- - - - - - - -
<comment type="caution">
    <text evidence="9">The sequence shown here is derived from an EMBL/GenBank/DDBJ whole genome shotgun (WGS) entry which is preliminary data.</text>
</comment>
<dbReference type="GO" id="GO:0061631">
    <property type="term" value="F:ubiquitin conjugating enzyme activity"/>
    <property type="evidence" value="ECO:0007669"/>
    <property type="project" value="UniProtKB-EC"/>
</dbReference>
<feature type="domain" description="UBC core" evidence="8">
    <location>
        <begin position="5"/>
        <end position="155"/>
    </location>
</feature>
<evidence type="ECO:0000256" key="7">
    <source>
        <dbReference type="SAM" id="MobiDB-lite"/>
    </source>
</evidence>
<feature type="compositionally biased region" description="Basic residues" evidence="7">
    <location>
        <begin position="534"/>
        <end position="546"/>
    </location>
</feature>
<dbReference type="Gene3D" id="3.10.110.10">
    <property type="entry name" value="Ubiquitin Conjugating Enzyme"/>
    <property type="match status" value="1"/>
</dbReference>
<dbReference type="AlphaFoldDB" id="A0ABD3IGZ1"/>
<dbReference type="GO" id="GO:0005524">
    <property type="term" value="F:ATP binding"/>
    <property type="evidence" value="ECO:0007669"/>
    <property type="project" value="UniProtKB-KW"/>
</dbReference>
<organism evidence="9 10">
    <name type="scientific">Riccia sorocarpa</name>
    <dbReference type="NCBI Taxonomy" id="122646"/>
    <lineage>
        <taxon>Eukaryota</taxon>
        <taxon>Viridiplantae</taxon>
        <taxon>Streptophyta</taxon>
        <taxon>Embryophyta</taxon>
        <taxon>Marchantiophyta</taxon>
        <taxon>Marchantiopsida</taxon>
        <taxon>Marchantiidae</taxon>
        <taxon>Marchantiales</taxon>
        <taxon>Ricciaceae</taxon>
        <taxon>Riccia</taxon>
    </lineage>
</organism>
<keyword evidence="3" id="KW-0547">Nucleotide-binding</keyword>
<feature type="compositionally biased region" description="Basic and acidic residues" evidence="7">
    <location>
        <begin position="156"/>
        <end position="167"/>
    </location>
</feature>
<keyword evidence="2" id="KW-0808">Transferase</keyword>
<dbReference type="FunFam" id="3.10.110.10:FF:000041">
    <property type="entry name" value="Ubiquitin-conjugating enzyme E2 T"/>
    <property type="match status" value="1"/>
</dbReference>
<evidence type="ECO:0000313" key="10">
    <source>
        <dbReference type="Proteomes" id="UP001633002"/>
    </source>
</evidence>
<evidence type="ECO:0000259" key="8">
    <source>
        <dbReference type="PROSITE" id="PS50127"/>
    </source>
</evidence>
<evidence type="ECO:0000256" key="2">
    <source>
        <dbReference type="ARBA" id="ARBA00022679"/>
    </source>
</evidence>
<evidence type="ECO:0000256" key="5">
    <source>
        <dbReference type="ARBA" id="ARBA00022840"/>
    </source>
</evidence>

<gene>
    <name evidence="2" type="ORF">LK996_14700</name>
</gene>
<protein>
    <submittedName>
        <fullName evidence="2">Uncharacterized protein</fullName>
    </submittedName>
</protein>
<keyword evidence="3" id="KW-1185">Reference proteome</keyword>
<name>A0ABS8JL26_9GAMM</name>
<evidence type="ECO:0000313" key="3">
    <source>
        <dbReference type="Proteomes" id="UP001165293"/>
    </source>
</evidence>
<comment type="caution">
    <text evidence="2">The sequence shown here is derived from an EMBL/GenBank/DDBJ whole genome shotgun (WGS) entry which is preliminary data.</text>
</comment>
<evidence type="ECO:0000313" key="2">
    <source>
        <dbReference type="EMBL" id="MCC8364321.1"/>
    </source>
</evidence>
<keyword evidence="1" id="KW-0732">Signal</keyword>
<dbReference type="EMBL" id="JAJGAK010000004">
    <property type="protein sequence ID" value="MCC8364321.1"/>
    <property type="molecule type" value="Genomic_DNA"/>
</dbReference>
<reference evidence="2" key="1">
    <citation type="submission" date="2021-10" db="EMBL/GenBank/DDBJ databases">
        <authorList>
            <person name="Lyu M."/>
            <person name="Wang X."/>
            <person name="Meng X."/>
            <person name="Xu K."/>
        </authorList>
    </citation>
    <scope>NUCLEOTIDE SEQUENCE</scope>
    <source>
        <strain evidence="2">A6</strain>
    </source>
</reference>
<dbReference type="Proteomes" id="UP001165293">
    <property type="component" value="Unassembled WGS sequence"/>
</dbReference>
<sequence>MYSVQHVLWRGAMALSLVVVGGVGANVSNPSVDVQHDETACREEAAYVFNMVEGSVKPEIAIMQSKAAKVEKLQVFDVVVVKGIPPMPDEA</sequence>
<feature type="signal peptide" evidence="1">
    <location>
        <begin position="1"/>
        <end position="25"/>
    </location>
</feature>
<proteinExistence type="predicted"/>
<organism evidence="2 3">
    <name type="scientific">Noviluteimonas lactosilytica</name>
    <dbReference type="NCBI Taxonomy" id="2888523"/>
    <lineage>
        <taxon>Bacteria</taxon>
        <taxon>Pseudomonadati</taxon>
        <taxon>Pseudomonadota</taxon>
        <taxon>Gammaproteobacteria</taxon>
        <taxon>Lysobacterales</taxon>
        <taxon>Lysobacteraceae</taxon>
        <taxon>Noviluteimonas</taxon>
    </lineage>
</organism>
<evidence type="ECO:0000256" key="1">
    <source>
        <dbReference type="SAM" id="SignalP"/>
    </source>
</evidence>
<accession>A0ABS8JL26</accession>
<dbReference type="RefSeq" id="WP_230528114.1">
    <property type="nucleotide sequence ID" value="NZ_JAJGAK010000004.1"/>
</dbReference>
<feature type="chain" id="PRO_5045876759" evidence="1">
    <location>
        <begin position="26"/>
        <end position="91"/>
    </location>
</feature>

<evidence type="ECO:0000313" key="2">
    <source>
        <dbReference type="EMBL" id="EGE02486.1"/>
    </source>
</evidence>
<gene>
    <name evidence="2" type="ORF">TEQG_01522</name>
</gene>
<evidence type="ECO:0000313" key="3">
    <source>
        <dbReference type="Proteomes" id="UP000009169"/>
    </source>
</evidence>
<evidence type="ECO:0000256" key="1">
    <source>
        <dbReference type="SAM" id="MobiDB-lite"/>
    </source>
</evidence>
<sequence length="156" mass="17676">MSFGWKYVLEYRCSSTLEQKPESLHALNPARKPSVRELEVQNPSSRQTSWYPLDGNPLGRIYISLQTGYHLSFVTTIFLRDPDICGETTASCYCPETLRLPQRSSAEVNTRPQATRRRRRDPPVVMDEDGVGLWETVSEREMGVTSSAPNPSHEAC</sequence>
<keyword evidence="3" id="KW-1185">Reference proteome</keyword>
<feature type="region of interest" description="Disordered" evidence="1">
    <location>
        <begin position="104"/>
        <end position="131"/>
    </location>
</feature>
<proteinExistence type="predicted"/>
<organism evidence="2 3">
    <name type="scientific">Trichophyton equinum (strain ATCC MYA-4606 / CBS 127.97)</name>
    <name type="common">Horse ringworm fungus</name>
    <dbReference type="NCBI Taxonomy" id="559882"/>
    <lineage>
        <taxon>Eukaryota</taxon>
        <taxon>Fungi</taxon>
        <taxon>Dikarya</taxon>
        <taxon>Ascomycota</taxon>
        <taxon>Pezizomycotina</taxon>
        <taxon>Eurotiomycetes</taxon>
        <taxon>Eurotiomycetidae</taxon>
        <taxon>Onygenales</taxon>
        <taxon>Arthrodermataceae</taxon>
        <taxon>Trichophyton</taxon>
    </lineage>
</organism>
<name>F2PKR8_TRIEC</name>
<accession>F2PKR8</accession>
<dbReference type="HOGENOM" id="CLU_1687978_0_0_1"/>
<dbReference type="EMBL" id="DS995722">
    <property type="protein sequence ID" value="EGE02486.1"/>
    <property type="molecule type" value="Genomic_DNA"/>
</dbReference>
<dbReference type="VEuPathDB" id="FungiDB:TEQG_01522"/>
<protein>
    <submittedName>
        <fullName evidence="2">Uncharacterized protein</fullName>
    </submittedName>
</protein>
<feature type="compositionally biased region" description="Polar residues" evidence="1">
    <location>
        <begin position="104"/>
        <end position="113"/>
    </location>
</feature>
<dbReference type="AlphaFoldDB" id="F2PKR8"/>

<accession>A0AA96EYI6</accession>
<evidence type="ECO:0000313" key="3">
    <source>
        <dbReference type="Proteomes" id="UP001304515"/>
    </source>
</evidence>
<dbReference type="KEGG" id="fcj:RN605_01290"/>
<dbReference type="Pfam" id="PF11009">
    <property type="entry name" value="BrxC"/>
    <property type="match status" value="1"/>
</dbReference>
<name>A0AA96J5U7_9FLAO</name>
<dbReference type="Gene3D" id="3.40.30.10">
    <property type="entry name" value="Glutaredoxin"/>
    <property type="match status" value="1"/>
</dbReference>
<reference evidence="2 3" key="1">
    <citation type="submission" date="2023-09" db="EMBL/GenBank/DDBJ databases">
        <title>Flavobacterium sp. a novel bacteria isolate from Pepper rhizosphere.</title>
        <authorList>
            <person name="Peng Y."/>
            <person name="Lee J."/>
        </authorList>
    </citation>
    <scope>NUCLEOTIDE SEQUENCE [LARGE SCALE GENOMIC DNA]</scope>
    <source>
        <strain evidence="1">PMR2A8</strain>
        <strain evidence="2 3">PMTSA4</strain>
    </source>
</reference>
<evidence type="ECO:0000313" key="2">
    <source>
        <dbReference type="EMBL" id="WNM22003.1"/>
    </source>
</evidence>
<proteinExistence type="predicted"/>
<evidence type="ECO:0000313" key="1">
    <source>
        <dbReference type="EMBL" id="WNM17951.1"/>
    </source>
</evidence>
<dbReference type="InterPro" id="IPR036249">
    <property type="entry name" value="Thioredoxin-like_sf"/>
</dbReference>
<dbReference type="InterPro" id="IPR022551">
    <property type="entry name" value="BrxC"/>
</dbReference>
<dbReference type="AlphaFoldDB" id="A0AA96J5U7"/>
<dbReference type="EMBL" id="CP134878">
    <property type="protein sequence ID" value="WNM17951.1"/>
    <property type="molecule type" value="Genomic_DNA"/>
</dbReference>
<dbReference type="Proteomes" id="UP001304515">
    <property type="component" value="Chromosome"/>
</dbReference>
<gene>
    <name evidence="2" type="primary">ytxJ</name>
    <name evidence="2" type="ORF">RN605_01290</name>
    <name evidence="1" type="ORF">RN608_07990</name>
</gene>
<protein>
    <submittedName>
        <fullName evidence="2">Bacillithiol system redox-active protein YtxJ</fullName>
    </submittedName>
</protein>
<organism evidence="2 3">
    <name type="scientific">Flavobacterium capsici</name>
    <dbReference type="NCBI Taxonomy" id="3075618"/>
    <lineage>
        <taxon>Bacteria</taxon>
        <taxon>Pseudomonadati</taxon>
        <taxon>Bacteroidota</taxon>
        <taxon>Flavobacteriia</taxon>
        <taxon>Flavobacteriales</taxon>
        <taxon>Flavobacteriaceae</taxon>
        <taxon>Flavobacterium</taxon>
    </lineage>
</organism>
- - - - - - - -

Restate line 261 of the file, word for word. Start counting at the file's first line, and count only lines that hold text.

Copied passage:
        <dbReference type="EMBL" id="WNM22003.1"/>